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Life

23rd Feb 2014

What You Need To Know About…Claiming Tax Back

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Juggling work, home and a little bit of relaxation doesn’t leave much time to take care of the boring day-to-day details so we’ve decided to give you a helping hand each week by providing the essential information on topics that you need to know.

An extra few euro in the pocket never goes astray so we’ve decided to start this series with a simple guide to claiming your tax back. This is a relatively straightforward process but thousands of people fail to claim substantial amounts of refundable tax each year as they either don’t realise they are entitled to it or don’t know how to go about it.

The first step is figuring out whether you are entitled to a tax refund and there are a number of ways that you could be eligible for an unexpected windfall.

Unemployment – If you have been paying tax and become unemployed, you may be eligible to get some of that money back. The amount depends on the length of time you have been unemployed, the amount of tax you have paid and the amount of tax credits utilised by you but claims will only apply to payments over the last four years. If you have been paying emergency tax, you can immediately apply for a refund but otherwise, you should wait four weeks before filling out a Form P50 and send it to your local Revenue office with a P45 from your employer.

Overpayment – It is advisable to examine your tax payments each year to make sure that you have not underpaid or overpaid, as discrepancies can arise if your tax credits were calculated incorrectly or your employer made a mistake in deducting your payments.

You can carry out an end of year review by filling out a Form P50 and sending your P60 and any additional documentation (see below) to your local Revenue office. Alternatively, you can request a P21 Balancing Statement online at www.revenue.ie. Don’t worry if you haven’t done it until now as claims can be backdated for a period of four years and it is definitely worth your while if you are planning to emigrate as you may get a refund of unused tax credits.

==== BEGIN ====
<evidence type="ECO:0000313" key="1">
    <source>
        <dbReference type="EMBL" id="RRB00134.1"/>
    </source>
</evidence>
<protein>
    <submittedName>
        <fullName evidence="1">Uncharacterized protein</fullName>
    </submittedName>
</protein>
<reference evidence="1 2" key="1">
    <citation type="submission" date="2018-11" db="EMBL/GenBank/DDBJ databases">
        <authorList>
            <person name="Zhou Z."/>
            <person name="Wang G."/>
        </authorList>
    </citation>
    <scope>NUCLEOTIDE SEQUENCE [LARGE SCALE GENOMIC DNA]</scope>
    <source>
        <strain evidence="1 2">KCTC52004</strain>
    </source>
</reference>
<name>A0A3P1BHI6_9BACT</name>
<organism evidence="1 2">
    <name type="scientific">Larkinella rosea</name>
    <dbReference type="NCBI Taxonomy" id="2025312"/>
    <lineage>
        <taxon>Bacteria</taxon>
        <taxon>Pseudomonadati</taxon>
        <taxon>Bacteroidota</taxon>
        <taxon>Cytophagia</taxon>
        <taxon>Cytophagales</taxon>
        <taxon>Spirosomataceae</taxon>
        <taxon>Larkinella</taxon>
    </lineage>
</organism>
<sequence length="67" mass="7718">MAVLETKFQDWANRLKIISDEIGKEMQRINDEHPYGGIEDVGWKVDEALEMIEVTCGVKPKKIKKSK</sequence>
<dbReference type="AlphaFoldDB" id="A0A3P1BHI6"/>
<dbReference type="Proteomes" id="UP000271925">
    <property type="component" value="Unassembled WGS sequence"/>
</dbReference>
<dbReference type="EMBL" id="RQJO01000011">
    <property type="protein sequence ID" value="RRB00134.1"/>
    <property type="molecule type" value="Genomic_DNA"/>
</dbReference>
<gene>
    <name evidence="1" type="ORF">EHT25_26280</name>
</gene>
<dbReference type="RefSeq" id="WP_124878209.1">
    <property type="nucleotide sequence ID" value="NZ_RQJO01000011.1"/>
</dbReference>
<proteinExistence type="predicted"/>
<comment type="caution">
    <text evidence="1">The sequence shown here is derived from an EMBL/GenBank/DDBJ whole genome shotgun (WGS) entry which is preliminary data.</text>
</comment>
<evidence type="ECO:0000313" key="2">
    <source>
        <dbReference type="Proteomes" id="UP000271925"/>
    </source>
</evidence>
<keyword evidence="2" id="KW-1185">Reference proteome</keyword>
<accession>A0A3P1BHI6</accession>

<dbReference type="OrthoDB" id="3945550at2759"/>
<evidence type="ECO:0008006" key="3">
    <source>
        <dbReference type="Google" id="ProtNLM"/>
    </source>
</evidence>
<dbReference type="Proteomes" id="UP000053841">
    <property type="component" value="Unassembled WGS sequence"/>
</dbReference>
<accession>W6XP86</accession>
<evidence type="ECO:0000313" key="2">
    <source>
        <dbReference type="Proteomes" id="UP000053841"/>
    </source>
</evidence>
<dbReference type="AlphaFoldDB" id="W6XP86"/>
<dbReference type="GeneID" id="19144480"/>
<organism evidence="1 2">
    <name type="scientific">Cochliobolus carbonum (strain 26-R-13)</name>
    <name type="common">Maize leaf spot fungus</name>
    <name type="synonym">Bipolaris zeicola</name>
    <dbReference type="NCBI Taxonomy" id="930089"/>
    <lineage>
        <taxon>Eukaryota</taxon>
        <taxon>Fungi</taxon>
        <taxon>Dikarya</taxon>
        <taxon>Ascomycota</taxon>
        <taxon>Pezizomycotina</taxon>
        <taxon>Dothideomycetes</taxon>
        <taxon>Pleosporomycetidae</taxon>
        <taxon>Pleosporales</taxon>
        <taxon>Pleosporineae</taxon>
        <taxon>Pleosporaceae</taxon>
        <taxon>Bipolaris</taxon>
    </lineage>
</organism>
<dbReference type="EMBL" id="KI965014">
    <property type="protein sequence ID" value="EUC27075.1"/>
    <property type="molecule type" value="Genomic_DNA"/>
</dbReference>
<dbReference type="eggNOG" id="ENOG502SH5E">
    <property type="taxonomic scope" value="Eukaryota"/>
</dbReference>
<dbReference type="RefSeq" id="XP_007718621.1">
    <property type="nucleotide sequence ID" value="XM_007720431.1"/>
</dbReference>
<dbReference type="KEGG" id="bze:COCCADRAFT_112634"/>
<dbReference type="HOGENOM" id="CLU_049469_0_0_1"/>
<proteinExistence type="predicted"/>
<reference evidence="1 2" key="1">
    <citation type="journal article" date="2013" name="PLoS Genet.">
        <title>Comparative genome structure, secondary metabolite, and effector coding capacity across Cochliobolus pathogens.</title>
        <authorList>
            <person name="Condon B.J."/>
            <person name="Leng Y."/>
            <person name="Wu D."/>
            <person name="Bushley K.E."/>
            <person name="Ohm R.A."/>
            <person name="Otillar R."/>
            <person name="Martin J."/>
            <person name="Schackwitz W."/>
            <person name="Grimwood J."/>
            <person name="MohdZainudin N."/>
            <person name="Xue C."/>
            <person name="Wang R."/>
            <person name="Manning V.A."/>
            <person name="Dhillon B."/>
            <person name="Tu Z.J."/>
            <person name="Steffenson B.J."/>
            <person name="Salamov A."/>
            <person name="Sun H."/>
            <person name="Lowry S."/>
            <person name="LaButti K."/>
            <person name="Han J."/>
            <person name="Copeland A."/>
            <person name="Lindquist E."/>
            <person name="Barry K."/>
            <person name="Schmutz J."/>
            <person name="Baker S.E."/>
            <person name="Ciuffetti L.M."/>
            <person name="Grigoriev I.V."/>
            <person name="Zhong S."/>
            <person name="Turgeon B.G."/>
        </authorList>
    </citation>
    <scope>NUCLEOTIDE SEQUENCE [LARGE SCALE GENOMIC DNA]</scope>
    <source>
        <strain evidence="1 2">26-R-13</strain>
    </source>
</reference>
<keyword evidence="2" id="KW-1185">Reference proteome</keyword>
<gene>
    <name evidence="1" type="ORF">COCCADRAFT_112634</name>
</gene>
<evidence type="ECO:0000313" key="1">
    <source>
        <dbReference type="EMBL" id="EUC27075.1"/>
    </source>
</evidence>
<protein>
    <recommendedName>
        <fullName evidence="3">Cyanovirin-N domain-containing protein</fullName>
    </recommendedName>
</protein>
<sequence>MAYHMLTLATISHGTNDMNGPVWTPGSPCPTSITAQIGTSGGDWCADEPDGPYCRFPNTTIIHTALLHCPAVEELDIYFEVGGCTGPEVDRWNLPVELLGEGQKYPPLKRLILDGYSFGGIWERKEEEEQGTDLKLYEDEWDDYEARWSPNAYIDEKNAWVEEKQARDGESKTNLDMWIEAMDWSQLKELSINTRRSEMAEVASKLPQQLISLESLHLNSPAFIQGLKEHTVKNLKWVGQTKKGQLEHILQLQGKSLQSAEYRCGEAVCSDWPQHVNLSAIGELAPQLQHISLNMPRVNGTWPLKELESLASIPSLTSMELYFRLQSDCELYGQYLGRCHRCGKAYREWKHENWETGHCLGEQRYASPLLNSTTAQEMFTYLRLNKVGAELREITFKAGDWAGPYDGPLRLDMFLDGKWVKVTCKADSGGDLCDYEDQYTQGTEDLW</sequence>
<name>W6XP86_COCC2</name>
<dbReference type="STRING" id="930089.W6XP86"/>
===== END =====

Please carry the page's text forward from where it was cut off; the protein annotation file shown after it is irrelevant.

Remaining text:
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Medical Expenses – This is one of the most common methods of claiming tax rent/relief and may be relevant if you have incurred any of the covered expenses (find the list here). However, it does not include any payments that have been, or will be, reimbursed by another body such as a health insurer, the subject of a compensation payment or related to routine dental and ophthalmic care.

The scheme also allows for treatments carried out outside the State, subject to conditions. To claim on medical expenses, you will need to submit a Form Med 1 to your local Revenue office and make sure to check for less obvious expenses such a coeliac-friendly foods and hospital/nursing home care, which also qualify.

Dental Expenses – Tax relief is available in respect of non-routine dental procedures, such as root canal work, surgical extraction of wisdom teeth, orthodontics and crowns. A full list of qualifying treatment is available here and you can apply for a refund by getting your dentist to fill in a Form Med 2 .

Rent Relief – If you are renting accommodation privately (whether in Ireland or outside the State) and pay income tax, you may be eligible for tax relief on part of your rent. However, changes to this scheme in recent years have made the process a little more confusing.

Citizens Information has stated that you can only claim this relief if you were already renting at 7 December 2010. If you were not renting on that date and you subsequently entered into a rental agreement, you will not be able to claim tax relief on your rent. However, if you were renting at 7 December 2010 you will continue to qualify for this relief even if you enter a different rental agreement after that date. The relief is being phased out and 2017 will be its last year. Only the rent for private rented accommodation that you use as your sole or main residence will qualify for tax relief and this includes bedsits, flats, apartments and houses.

To claim tax relief, you will need to fill out a  Form Rent 1 (pdf) with the landlord’s name, PPS number and address, amount of rent that you have paid and period of time covered by the receipt.

Miscellaneous – There are a host of other ways to claim tax back including trade union subscriptions and third level fees, with everything you need to know available here.